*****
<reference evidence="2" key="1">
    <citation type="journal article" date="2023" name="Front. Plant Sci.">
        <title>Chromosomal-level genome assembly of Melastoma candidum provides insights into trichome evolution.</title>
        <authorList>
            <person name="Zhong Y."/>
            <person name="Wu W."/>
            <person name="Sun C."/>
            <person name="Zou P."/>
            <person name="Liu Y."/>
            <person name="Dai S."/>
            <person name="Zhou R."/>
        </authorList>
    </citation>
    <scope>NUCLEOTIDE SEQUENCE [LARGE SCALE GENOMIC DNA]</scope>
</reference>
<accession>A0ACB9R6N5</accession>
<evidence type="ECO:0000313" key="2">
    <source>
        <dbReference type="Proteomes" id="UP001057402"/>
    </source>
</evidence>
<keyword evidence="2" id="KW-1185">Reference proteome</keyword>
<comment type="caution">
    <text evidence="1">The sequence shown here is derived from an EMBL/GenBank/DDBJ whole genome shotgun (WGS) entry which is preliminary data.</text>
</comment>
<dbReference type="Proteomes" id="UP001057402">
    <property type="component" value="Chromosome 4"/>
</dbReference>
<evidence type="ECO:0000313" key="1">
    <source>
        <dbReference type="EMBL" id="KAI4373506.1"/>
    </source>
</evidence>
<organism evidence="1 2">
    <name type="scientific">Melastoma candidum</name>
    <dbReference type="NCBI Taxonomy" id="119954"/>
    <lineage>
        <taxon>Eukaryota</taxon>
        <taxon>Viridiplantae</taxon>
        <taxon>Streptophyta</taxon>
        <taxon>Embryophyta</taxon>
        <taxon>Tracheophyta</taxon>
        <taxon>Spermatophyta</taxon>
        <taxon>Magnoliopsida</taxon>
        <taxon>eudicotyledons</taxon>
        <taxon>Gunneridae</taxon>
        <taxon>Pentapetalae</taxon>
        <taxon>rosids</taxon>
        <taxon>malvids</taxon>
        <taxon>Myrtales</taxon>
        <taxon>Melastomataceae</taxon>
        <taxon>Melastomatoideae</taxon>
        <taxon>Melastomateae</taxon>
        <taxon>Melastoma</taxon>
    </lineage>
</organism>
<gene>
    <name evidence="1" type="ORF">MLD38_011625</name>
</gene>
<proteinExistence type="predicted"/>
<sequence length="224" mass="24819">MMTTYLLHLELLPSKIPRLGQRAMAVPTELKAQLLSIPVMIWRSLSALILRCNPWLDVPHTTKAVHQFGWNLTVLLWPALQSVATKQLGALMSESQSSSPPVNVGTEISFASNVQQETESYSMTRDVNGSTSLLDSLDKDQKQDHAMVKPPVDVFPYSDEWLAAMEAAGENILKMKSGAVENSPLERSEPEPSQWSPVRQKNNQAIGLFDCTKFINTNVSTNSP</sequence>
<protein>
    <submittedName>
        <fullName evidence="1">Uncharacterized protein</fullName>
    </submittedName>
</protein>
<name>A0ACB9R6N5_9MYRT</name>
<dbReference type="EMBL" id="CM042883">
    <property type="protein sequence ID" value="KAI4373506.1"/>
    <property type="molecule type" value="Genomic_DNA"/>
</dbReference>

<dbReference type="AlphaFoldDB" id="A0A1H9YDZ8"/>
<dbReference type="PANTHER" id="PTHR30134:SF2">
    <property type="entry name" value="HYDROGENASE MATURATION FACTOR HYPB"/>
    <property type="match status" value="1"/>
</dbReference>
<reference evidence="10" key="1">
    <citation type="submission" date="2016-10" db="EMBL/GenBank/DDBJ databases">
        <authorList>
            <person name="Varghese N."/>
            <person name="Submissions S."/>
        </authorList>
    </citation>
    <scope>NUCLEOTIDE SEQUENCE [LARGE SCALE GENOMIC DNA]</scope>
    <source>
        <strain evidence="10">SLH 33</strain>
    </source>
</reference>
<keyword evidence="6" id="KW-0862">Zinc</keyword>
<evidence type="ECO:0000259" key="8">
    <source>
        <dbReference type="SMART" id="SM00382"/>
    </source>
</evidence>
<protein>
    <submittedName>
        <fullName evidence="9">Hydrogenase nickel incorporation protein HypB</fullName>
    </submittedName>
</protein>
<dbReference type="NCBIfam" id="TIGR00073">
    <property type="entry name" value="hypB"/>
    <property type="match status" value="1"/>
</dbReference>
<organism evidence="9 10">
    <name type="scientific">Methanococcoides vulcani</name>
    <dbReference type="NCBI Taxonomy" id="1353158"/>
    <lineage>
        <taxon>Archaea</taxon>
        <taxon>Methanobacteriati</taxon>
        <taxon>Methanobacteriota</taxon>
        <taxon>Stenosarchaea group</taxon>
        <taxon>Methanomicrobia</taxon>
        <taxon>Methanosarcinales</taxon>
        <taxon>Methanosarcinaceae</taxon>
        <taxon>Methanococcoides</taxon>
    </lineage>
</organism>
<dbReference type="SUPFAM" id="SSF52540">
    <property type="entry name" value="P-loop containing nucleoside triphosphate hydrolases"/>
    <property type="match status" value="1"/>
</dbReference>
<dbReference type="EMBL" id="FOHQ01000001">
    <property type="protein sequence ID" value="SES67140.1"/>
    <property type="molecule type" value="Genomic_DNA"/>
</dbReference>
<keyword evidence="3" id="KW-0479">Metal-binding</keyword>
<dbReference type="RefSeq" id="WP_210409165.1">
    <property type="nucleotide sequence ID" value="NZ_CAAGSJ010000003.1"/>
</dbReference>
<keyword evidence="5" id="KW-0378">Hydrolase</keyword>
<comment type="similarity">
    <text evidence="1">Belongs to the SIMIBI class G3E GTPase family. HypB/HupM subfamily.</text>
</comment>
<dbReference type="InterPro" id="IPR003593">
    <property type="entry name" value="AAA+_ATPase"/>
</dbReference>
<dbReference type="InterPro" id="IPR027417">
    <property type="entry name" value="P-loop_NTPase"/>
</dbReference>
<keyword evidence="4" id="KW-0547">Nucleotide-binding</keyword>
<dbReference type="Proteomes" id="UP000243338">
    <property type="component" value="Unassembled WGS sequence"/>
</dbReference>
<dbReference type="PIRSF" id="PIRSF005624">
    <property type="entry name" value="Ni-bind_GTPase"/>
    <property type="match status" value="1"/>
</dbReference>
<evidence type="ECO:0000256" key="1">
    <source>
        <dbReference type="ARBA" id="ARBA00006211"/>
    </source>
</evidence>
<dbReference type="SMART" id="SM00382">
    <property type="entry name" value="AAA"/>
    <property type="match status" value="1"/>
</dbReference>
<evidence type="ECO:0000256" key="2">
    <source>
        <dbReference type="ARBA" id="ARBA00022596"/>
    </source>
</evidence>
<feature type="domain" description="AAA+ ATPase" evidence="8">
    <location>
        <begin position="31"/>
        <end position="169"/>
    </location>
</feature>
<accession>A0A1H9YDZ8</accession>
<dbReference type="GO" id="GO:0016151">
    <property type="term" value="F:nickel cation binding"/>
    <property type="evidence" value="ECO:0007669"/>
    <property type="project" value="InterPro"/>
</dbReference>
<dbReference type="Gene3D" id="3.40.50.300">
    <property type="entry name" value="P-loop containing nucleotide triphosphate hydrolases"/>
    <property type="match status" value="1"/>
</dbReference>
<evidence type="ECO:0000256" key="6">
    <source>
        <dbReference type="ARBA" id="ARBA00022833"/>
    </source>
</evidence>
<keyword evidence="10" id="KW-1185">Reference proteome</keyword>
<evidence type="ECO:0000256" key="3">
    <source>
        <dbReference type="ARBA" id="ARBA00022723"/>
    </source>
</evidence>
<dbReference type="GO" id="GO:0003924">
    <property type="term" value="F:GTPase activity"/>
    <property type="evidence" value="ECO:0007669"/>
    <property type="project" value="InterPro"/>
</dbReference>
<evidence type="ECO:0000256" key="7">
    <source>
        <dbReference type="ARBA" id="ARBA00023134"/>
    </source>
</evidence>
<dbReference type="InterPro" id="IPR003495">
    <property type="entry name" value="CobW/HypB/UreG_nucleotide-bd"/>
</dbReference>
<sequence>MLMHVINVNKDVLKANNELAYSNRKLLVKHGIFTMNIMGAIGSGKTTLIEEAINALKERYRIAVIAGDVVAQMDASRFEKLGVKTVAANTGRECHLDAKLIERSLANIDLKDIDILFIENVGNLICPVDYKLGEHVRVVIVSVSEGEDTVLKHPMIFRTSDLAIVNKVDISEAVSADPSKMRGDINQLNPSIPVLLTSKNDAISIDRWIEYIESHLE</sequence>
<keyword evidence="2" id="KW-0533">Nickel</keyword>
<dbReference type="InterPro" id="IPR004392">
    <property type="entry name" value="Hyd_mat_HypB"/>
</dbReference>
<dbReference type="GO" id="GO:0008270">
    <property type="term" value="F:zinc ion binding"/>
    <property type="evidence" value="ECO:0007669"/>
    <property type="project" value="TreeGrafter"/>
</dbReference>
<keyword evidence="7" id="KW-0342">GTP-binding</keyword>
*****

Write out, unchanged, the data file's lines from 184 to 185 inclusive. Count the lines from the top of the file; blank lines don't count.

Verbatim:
<evidence type="ECO:0000256" key="3">
    <source>